To begin bringing more attention to this topic, the Western world needs to share information on the topic on every platform possible including the news, social media, radio and wherever it can get attention. Ethiopians are being silenced within Ethiopia; however, Canada and the United States have the political power to create a paradigm shift. Infographics such as the one I created could be the start to bringing awareness to the ongoing crisis in Ethiopia. The infographic can be shared as a poster in public spaces, on social media, or broadcasted elsewhere. The distribution of the information alone is the starting point for analyzing why this type of coverage is being discouraged in our media. The infographic can also be used as a reference to guide people to more accurate information on the topic.

Although we may never be able to piece together all the information of the conflict in Ethiopia because of how much misinformation and propaganda is being distributed, we can at the very least address the fact that a crisis is happening. Having a critical lens on the type of media we see is important to be able to distinguish the racism and western-centricsm that is happening on a regular basis. Although it may be a bold statement, our news is whitewashed, and it can be clearly demonstrated by the lack of coverage of the Ethiopian conflict, and African countries in general. Informing the public of the harms of suppressing this type of knowledge is the first step in facilitating change for the individuals affected. By disseminating knowledge regarding the conflict in Ethiopia, there can be more awareness and support for those who are living through the ongoing violence in their country.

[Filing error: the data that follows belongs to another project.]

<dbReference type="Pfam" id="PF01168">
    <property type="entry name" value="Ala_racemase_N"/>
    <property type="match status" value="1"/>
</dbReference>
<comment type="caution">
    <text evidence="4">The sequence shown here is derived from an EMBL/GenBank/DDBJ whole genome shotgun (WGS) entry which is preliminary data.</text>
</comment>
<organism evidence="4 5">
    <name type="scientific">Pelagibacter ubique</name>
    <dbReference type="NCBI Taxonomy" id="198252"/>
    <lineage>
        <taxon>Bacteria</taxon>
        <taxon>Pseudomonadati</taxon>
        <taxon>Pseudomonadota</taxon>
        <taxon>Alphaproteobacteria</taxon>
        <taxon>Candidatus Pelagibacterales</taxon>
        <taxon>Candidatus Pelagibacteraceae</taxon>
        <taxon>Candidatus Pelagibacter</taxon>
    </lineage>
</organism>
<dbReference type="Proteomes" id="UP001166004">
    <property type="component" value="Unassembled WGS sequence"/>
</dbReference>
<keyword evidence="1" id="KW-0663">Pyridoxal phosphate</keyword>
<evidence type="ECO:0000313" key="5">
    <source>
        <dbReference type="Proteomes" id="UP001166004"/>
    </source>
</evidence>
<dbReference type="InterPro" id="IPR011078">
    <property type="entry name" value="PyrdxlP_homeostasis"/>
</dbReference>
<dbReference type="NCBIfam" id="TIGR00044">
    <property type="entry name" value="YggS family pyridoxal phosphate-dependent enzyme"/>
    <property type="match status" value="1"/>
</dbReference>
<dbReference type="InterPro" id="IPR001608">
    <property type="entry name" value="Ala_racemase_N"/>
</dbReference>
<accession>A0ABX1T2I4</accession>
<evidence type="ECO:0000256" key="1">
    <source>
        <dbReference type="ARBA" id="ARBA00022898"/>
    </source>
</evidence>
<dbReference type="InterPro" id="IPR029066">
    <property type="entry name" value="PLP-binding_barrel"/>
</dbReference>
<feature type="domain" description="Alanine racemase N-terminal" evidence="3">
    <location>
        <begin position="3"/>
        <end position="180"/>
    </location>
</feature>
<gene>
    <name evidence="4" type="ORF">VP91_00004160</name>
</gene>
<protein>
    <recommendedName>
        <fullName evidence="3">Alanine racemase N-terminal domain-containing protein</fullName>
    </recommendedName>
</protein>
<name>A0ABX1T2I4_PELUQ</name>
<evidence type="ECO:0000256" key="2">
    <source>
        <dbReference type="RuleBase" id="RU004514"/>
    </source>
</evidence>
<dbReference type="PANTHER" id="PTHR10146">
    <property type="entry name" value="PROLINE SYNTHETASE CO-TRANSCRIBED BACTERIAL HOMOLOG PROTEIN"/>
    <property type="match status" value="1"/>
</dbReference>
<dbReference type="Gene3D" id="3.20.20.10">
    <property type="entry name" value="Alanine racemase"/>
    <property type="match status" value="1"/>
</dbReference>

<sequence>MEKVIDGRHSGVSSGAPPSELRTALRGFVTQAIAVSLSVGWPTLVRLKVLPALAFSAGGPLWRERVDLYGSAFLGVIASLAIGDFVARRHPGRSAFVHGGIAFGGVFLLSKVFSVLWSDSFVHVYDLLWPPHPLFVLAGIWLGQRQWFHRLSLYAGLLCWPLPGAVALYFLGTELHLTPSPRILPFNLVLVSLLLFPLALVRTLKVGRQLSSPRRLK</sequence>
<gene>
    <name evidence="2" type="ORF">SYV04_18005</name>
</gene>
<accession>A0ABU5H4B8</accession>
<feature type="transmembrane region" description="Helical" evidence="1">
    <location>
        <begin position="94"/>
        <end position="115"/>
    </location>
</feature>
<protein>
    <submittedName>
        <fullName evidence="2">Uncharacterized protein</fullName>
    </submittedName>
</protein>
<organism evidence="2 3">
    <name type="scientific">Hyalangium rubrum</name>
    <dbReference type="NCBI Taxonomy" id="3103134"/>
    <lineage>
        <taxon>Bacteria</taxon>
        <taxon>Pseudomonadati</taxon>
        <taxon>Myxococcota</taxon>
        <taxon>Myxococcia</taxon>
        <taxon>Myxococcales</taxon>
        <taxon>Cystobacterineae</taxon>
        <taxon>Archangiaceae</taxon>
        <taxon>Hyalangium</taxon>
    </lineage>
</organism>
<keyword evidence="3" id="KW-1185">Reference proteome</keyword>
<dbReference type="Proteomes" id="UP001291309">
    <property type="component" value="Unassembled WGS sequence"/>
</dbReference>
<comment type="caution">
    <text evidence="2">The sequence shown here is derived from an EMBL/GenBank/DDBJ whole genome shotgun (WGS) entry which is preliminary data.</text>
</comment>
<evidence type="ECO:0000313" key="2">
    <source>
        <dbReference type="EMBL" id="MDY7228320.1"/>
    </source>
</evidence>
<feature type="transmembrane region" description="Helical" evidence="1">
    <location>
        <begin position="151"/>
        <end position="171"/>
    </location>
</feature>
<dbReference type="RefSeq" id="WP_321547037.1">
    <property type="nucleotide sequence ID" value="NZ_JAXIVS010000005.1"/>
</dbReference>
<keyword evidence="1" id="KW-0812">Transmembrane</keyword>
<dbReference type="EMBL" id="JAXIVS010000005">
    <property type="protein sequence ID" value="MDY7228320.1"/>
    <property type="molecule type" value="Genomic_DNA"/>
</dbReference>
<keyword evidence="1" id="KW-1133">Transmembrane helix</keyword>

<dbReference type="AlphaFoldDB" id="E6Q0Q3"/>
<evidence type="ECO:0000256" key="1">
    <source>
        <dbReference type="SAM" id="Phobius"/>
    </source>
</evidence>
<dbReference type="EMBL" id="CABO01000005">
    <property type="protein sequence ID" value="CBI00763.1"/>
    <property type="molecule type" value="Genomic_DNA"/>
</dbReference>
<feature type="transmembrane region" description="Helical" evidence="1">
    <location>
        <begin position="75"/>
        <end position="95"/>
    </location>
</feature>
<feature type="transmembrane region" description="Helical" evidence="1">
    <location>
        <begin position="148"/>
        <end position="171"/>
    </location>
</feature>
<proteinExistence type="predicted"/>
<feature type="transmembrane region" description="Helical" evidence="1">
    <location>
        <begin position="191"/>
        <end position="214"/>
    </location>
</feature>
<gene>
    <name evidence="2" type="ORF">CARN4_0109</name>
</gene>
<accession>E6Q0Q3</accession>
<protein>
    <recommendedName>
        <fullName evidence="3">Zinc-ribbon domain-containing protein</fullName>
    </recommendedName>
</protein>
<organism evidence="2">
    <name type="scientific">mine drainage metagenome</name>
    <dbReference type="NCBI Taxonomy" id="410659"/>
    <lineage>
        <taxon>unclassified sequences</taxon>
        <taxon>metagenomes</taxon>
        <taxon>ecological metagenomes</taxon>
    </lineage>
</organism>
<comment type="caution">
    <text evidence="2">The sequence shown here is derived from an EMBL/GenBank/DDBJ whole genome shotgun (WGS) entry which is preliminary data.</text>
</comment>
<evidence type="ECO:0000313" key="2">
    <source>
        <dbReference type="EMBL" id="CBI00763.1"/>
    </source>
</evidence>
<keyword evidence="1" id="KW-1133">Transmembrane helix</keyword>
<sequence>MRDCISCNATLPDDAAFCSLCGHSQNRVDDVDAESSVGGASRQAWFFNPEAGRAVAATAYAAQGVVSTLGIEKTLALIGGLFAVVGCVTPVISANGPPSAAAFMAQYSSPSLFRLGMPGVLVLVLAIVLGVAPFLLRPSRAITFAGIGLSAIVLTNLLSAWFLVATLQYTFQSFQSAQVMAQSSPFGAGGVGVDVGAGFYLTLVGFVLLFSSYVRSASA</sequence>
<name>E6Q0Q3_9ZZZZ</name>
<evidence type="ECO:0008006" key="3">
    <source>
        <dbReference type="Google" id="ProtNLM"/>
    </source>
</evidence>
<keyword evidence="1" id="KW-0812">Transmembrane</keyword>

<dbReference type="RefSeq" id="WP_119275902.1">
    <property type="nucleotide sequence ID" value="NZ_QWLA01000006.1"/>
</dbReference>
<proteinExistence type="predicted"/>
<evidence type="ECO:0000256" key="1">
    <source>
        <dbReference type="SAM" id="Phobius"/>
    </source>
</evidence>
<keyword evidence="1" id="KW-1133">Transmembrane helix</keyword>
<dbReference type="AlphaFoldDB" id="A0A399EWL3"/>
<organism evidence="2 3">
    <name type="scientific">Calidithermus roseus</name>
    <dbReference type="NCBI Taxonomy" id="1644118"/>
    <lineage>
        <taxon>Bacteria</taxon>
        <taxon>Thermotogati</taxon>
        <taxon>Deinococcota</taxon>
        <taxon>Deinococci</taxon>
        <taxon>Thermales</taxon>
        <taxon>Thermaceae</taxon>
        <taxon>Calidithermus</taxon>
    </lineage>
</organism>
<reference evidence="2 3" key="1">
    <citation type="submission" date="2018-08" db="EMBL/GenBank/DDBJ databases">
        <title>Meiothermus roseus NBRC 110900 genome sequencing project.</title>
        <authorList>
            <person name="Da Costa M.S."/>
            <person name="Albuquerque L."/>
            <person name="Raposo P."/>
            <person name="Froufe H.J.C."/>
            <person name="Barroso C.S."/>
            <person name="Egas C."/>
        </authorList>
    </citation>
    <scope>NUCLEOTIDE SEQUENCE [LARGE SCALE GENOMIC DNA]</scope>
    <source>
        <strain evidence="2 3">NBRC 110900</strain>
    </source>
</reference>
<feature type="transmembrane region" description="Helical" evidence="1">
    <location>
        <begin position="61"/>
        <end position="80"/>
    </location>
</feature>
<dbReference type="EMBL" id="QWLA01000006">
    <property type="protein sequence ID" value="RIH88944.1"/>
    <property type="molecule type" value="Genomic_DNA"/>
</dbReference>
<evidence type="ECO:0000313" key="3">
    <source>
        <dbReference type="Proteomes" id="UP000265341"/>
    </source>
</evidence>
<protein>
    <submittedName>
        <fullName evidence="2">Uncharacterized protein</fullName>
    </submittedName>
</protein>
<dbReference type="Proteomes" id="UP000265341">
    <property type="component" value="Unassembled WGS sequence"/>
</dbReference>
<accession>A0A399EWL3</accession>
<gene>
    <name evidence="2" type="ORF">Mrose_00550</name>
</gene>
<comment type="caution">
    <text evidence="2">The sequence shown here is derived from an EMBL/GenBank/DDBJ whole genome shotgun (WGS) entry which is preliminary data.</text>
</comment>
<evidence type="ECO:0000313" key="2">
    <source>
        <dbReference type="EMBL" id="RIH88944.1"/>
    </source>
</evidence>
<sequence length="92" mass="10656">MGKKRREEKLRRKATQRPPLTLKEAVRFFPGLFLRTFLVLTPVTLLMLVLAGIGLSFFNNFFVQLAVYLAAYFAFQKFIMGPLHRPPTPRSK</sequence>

Global Affairs Canada. (2023, November 15). Travel advice and advisories for Ethiopia. 

Tegenu, M. (2023, November 28). The US can no longer ignore Ethiopia’s human rights crisis. The Hill. 

Tolera, M. (2023). Security-Development Nexus: A review of Ethiopia’s security challenges since 2018. Sprin Multidisciplinary Journal in Pashto, Persian and English1(01), 40–47.

Article submitted by Beyoncé Gibbons

Leave a Reply

Your email address will not be published. Required fields are marked *

Related Articles